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Supply chain mess: MRU alumni feel the stress

From underwear to industrial equipment, no sector has been immune to challenges


When alumnus Bryce Mapletoft, TC Energy’s senior manager of Canada operations — supply chain, recently had to replace a compression station’s stainless-steel exhaust system, his team discovered that in one month its cost had nearly doubled, from $715,000 to $1.3 million.

Alumna Dayna McCombs needed to move underwear and socks by air cargo from China to ensure the product reached Canadian retailers in time for the Christmas shopping season, doubling her usual costs via container ship.

While their problems sound very different, the two MRU alumni were facing similar core challenges: the dreaded global supply chain woes that have festered since the start of the pandemic.

Bryce Mapletoft

While Mapletoft, a graduate of the Bachelor of Business Administration — International Business and Supply Chain Management program (2007) deals in logistics every day, McCombs, a Bachelor of Communication — Information Design (2004) graduate and her husband, Tyler, were not supply chain savvy when they launched their apparel company, Devon + Lang, in 2019.

Dayna and Tyler McCombs

Devon + Lang’s premium boxers, briefs, socks and face masks are designed in Canada but manufactured in Fuzhou, China. Shipping challenges forced the McCombs’ to learn more about logistics than they ever wanted to know.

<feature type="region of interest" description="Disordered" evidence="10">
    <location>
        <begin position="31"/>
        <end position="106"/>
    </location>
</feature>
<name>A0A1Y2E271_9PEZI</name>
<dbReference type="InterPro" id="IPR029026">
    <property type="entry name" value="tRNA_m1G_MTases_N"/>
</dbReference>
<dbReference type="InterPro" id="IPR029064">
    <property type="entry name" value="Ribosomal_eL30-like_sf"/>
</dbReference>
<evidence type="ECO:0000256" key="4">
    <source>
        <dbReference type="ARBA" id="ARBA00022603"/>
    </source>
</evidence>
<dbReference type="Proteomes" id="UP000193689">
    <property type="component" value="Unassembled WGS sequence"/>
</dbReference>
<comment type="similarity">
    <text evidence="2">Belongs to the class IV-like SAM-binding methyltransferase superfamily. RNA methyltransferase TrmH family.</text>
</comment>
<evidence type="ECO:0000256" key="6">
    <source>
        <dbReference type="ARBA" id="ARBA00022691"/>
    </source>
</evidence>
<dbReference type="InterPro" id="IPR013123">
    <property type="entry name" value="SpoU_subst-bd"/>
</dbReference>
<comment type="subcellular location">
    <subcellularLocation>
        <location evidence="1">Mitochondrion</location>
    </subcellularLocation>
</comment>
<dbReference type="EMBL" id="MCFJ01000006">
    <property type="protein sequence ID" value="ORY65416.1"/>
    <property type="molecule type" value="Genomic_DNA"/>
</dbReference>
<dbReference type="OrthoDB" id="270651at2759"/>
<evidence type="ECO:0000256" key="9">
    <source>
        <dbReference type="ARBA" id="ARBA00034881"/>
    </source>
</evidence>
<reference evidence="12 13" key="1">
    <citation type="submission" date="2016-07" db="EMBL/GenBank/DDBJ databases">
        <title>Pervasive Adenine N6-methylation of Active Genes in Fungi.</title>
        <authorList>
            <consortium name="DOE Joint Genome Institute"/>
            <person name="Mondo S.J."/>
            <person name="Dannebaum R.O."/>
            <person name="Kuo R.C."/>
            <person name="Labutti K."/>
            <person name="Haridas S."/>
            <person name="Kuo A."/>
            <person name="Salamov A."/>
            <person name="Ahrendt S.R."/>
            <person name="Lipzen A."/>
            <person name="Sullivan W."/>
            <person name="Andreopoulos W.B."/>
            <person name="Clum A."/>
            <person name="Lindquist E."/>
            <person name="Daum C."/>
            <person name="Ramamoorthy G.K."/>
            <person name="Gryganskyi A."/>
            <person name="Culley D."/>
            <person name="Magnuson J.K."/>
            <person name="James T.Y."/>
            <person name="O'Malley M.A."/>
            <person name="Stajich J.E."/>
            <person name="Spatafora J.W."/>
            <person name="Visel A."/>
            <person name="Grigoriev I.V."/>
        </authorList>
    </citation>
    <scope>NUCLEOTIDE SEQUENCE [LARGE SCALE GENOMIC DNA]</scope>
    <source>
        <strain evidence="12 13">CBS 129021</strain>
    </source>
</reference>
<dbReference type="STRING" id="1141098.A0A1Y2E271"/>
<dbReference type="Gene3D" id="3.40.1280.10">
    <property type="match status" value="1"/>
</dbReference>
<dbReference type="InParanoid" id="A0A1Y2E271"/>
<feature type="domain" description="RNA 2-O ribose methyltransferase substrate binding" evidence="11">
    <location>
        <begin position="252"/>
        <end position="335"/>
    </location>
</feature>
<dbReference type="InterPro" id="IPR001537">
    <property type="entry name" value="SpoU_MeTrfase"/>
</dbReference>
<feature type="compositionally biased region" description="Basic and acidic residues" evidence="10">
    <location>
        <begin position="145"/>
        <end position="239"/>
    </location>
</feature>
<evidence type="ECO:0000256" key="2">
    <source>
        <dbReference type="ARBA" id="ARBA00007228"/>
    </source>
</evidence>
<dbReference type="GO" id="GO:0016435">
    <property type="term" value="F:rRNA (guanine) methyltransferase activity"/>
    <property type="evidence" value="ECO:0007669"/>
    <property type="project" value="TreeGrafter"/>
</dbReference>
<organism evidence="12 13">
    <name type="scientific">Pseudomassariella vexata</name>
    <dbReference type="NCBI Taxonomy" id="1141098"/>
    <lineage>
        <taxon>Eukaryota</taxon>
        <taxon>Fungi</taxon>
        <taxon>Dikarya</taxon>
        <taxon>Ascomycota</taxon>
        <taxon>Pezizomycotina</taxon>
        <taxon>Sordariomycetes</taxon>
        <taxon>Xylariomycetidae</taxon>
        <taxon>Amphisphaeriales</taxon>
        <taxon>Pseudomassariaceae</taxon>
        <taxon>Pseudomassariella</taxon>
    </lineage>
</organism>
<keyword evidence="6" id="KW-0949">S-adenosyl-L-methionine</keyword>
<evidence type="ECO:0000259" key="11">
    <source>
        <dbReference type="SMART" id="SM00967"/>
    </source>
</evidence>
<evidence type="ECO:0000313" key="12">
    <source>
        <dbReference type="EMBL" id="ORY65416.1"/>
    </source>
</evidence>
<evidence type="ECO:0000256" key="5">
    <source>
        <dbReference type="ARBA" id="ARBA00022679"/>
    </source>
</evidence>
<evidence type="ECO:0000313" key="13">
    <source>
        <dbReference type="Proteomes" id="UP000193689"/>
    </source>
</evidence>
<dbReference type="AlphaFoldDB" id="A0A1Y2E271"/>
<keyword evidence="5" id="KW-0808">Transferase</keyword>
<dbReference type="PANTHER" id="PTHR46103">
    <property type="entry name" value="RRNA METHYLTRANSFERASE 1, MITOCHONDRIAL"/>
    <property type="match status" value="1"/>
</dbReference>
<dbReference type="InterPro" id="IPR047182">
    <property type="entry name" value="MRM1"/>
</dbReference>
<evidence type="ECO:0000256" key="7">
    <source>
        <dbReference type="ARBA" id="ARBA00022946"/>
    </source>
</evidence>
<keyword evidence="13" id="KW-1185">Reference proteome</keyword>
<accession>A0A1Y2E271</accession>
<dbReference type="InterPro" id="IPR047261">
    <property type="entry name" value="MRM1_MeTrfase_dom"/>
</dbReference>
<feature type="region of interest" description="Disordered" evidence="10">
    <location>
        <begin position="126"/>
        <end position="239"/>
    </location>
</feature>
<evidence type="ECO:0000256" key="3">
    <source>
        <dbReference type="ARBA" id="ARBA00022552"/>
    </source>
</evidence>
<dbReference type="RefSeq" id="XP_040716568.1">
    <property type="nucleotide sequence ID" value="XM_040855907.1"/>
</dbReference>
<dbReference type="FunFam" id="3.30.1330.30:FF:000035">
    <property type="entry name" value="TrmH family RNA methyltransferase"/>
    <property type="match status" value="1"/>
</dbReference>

“It’s been a huge learning curve, dealing with the shenanigans up and down the line,” Tyler says.

A witch’s brew of factors

The reasons for sparse store shelves, products going AWOL for months at a time, and why seemingly everything is more expensive are numerous and well-documented: among them was the massive container ship that got stuck sideways in the Suez Canal for six days in March 2021, snarling progress for at least 350 other vessels. Add to that a fire at a key microchip plant in Japan, long waits to unload container ships at terminals around the world, severe weather events such as the recent B.C. floods that cut rail and road links between Vancouver and the rest of Canada, and it’s a witch’s brew of factors that have made things either harder to get, more expensive or simply unobtainable at any price.

A recent Canadian Federation of Independent Business survey highlighted that supply chain challenges were the single largest concern among respondents in the wholesale (84 per cent), construction (80 per cent) and retail (78 per cent) sectors. Additionally, 31 per cent of respondents reported the shortage of products and materials was impacting their sales or growth ability.

“A lack of skilled labour is also a large contributor to the ongoing supply chain issues,” says Kevin Read, a Bachelor of Applied Business and Entrepreneurship — Small Business (2004) graduate and CEO of Nomodic, a Calgary-based provider of integrated modular and hybrid building solutions, including residential, commercial, and hospitality facilities across western Canada.

“Our partners are having great difficulty filling entry level positions due to COVID. Demand for building products has gone up, while availability and capacity have gone down.”